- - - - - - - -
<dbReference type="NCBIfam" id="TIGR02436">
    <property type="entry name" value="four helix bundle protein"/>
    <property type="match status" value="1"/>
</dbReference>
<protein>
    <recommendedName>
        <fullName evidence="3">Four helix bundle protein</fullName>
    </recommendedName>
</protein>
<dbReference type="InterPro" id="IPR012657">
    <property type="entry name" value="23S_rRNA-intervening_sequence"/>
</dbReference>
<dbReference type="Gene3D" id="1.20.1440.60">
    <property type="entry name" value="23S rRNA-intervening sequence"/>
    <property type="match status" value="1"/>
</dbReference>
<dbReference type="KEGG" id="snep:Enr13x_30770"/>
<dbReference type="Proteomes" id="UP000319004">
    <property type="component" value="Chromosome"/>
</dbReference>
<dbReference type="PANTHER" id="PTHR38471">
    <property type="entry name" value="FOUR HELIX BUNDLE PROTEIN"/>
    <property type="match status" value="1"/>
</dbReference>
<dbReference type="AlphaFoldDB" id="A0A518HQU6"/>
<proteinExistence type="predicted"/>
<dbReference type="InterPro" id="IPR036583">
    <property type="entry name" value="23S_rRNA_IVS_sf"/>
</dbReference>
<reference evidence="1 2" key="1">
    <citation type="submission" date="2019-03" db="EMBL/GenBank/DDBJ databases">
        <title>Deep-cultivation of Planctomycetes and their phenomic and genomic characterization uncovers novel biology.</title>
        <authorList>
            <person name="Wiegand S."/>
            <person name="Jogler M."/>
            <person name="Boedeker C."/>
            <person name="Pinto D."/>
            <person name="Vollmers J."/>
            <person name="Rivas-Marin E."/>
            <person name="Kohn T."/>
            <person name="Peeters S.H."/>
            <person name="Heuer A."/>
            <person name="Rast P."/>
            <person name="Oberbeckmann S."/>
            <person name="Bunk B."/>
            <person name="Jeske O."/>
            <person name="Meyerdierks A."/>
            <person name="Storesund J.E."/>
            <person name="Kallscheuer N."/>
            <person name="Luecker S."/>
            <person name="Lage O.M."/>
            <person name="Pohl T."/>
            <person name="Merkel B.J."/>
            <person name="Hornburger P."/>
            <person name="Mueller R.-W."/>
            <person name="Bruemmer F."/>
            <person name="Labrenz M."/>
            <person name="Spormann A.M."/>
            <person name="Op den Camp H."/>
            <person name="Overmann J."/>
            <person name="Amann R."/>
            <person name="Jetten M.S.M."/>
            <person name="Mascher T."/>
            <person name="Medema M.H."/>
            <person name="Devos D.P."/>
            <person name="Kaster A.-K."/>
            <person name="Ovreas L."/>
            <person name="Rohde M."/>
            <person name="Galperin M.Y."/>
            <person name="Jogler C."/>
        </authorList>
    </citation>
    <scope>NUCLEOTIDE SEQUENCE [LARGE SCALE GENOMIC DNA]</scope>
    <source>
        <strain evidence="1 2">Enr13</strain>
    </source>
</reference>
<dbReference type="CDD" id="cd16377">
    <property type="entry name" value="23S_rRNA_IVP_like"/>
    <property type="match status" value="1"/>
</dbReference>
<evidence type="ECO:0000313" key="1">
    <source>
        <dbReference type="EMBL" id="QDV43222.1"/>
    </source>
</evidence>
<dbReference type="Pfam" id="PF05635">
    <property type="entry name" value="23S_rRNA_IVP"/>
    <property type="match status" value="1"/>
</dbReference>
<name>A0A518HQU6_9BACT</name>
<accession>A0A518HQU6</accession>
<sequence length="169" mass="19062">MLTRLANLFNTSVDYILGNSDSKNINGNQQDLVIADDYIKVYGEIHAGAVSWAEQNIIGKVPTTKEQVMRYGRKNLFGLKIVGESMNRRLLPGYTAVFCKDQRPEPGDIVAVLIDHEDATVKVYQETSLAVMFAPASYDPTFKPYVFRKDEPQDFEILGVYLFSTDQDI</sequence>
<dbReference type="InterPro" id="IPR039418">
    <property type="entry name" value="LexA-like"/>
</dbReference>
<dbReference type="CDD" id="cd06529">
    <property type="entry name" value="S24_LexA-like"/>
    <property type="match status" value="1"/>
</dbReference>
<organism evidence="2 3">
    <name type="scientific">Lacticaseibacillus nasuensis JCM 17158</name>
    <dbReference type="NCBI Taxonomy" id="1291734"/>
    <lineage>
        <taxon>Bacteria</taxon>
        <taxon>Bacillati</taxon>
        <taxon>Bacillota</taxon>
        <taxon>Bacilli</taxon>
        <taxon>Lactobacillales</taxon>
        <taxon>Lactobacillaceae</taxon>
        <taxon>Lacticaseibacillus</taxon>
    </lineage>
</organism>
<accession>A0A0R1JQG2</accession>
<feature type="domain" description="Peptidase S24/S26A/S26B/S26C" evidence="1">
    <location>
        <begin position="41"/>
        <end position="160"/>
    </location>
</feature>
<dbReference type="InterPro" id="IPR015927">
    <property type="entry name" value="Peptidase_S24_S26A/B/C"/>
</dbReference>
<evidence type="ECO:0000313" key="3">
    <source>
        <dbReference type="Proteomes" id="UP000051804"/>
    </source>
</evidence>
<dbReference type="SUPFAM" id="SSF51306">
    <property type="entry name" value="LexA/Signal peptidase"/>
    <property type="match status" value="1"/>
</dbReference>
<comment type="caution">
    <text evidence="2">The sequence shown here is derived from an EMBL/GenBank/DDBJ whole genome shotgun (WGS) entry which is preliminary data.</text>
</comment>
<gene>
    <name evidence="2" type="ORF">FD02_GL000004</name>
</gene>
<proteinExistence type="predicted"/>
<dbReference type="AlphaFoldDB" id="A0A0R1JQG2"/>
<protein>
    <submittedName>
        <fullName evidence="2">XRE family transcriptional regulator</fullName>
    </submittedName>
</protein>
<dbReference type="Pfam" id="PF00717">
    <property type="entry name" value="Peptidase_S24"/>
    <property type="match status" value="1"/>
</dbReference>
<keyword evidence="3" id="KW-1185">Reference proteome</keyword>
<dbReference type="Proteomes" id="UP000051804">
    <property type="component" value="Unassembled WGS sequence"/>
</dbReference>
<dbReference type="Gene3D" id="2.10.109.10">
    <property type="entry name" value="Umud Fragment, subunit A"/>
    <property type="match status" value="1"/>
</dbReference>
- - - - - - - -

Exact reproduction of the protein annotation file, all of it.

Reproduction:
<dbReference type="NCBIfam" id="TIGR02436">
    <property type="entry name" value="four helix bundle protein"/>
    <property type="match status" value="1"/>
</dbReference>
<protein>
    <recommendedName>
        <fullName evidence="3">Four helix bundle protein</fullName>
    </recommendedName>
</protein>
<dbReference type="InterPro" id="IPR012657">
    <property type="entry name" value="23S_rRNA-intervening_sequence"/>
</dbReference>
<dbReference type="Gene3D" id="1.20.1440.60">
    <property type="entry name" value="23S rRNA-intervening sequence"/>
    <property type="match status" value="1"/>
</dbReference>
<dbReference type="KEGG" id="snep:Enr13x_30770"/>
<dbReference type="Proteomes" id="UP000319004">
    <property type="component" value="Chromosome"/>
</dbReference>
<dbReference type="PANTHER" id="PTHR38471">
    <property type="entry name" value="FOUR HELIX BUNDLE PROTEIN"/>
    <property type="match status" value="1"/>
</dbReference>
<dbReference type="AlphaFoldDB" id="A0A518HQU6"/>
<proteinExistence type="predicted"/>
<dbReference type="InterPro" id="IPR036583">
    <property type="entry name" value="23S_rRNA_IVS_sf"/>
</dbReference>
<reference evidence="1 2" key="1">
    <citation type="submission" date="2019-03" db="EMBL/GenBank/DDBJ databases">
        <title>Deep-cultivation of Planctomycetes and their phenomic and genomic characterization uncovers novel biology.</title>
        <authorList>
            <person name="Wiegand S."/>
            <person name="Jogler M."/>
            <person name="Boedeker C."/>
            <person name="Pinto D."/>
            <person name="Vollmers J."/>
            <person name="Rivas-Marin E."/>
            <person name="Kohn T."/>
            <person name="Peeters S.H."/>
            <person name="Heuer A."/>
            <person name="Rast P."/>
            <person name="Oberbeckmann S."/>
            <person name="Bunk B."/>
            <person name="Jeske O."/>
            <person name="Meyerdierks A."/>
            <person name="Storesund J.E."/>
            <person name="Kallscheuer N."/>
            <person name="Luecker S."/>
            <person name="Lage O.M."/>
            <person name="Pohl T."/>
            <person name="Merkel B.J."/>
            <person name="Hornburger P."/>
            <person name="Mueller R.-W."/>
            <person name="Bruemmer F."/>
            <person name="Labrenz M."/>
            <person name="Spormann A.M."/>
            <person name="Op den Camp H."/>
            <person name="Overmann J."/>
            <person name="Amann R."/>
            <person name="Jetten M.S.M."/>
            <person name="Mascher T."/>
            <person name="Medema M.H."/>
            <person name="Devos D.P."/>
            <person name="Kaster A.-K."/>
            <person name="Ovreas L."/>
            <person name="Rohde M."/>
            <person name="Galperin M.Y."/>
            <person name="Jogler C."/>
        </authorList>
    </citation>
    <scope>NUCLEOTIDE SEQUENCE [LARGE SCALE GENOMIC DNA]</scope>
    <source>
        <strain evidence="1 2">Enr13</strain>
    </source>
</reference>
<dbReference type="CDD" id="cd16377">
    <property type="entry name" value="23S_rRNA_IVP_like"/>
    <property type="match status" value="1"/>
</dbReference>
<evidence type="ECO:0000313" key="1">
    <source>
        <dbReference type="EMBL" id="QDV43222.1"/>
    </source>
</evidence>
<dbReference type="Pfam" id="PF05635">
    <property type="entry name" value="23S_rRNA_IVP"/>
    <property type="match status" value="1"/>
</dbReference>
<name>A0A518HQU6_9BACT</name>
<accession>A0A518HQU6</accession>
<sequence length="169" mass="19062">MLTRLANLFNTSVDYILGNSDSKNINGNQQDLVIADDYIKVYGEIHAGAVSWAEQNIIGKVPTTKEQVMRYGRKNLFGLKIVGESMNRRLLPGYTAVFCKDQRPEPGDIVAVLIDHEDATVKVYQETSLAVMFAPASYDPTFKPYVFRKDEPQDFEILGVYLFSTDQDI</sequence>
<dbReference type="InterPro" id="IPR039418">
    <property type="entry name" value="LexA-like"/>
</dbReference>
<dbReference type="CDD" id="cd06529">
    <property type="entry name" value="S24_LexA-like"/>
    <property type="match status" value="1"/>
</dbReference>
<organism evidence="2 3">
    <name type="scientific">Lacticaseibacillus nasuensis JCM 17158</name>
    <dbReference type="NCBI Taxonomy" id="1291734"/>
    <lineage>
        <taxon>Bacteria</taxon>
        <taxon>Bacillati</taxon>
        <taxon>Bacillota</taxon>
        <taxon>Bacilli</taxon>
        <taxon>Lactobacillales</taxon>
        <taxon>Lactobacillaceae</taxon>
        <taxon>Lacticaseibacillus</taxon>
    </lineage>
</organism>
<accession>A0A0R1JQG2</accession>
<feature type="domain" description="Peptidase S24/S26A/S26B/S26C" evidence="1">
    <location>
        <begin position="41"/>
        <end position="160"/>
    </location>
</feature>
<dbReference type="InterPro" id="IPR015927">
    <property type="entry name" value="Peptidase_S24_S26A/B/C"/>
</dbReference>
<evidence type="ECO:0000313" key="3">
    <source>
        <dbReference type="Proteomes" id="UP000051804"/>
    </source>
</evidence>
<dbReference type="SUPFAM" id="SSF51306">
    <property type="entry name" value="LexA/Signal peptidase"/>
    <property type="match status" value="1"/>
</dbReference>
<comment type="caution">
    <text evidence="2">The sequence shown here is derived from an EMBL/GenBank/DDBJ whole genome shotgun (WGS) entry which is preliminary data.</text>
</comment>
<gene>
    <name evidence="2" type="ORF">FD02_GL000004</name>
</gene>
<proteinExistence type="predicted"/>
<dbReference type="AlphaFoldDB" id="A0A0R1JQG2"/>
<protein>
    <submittedName>
        <fullName evidence="2">XRE family transcriptional regulator</fullName>
    </submittedName>
</protein>
<dbReference type="Pfam" id="PF00717">
    <property type="entry name" value="Peptidase_S24"/>
    <property type="match status" value="1"/>
</dbReference>
<keyword evidence="3" id="KW-1185">Reference proteome</keyword>
<dbReference type="Proteomes" id="UP000051804">
    <property type="component" value="Unassembled WGS sequence"/>
</dbReference>
<dbReference type="Gene3D" id="2.10.109.10">
    <property type="entry name" value="Umud Fragment, subunit A"/>
    <property type="match status" value="1"/>
</dbReference>